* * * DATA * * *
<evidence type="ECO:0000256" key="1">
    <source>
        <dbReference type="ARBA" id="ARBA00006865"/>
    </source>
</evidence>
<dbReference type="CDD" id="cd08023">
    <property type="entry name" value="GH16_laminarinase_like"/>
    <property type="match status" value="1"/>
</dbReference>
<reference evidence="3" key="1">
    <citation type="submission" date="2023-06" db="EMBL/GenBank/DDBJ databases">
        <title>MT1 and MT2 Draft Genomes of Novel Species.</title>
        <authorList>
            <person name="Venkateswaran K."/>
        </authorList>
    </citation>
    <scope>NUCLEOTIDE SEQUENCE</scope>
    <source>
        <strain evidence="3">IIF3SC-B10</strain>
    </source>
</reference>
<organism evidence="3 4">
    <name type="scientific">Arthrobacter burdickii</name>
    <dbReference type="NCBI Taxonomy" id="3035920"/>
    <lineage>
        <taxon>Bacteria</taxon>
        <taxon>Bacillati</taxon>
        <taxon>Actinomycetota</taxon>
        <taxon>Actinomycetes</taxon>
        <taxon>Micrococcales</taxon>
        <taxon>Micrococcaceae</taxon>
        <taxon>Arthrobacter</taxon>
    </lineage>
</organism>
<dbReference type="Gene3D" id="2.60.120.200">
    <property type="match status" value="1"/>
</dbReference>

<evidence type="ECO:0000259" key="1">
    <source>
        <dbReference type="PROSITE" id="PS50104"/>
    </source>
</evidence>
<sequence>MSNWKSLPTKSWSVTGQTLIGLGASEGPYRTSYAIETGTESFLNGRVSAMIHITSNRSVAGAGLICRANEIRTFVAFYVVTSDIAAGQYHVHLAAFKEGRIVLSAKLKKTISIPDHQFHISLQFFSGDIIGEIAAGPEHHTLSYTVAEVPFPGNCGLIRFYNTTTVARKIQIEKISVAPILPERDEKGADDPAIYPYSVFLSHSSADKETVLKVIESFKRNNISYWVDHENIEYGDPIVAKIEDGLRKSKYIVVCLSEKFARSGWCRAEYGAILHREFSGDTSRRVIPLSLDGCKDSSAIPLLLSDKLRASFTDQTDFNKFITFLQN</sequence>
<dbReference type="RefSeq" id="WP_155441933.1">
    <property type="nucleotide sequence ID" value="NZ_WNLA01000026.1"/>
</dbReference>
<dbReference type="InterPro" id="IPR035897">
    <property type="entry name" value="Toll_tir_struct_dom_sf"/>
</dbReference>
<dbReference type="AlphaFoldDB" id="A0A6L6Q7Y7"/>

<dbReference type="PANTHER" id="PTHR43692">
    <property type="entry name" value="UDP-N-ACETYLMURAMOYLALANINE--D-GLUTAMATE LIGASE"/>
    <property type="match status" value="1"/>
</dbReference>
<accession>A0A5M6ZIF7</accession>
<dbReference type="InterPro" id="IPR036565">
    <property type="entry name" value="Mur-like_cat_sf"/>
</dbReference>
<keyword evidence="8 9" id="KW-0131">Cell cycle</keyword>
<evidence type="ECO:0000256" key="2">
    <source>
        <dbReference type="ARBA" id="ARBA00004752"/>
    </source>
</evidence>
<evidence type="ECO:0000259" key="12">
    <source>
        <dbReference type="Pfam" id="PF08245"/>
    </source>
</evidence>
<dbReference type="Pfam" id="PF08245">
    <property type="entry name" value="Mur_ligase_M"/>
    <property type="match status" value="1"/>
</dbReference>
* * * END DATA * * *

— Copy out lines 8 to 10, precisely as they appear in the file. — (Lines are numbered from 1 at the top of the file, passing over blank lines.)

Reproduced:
    <property type="match status" value="1"/>
</dbReference>
<reference evidence="3" key="1">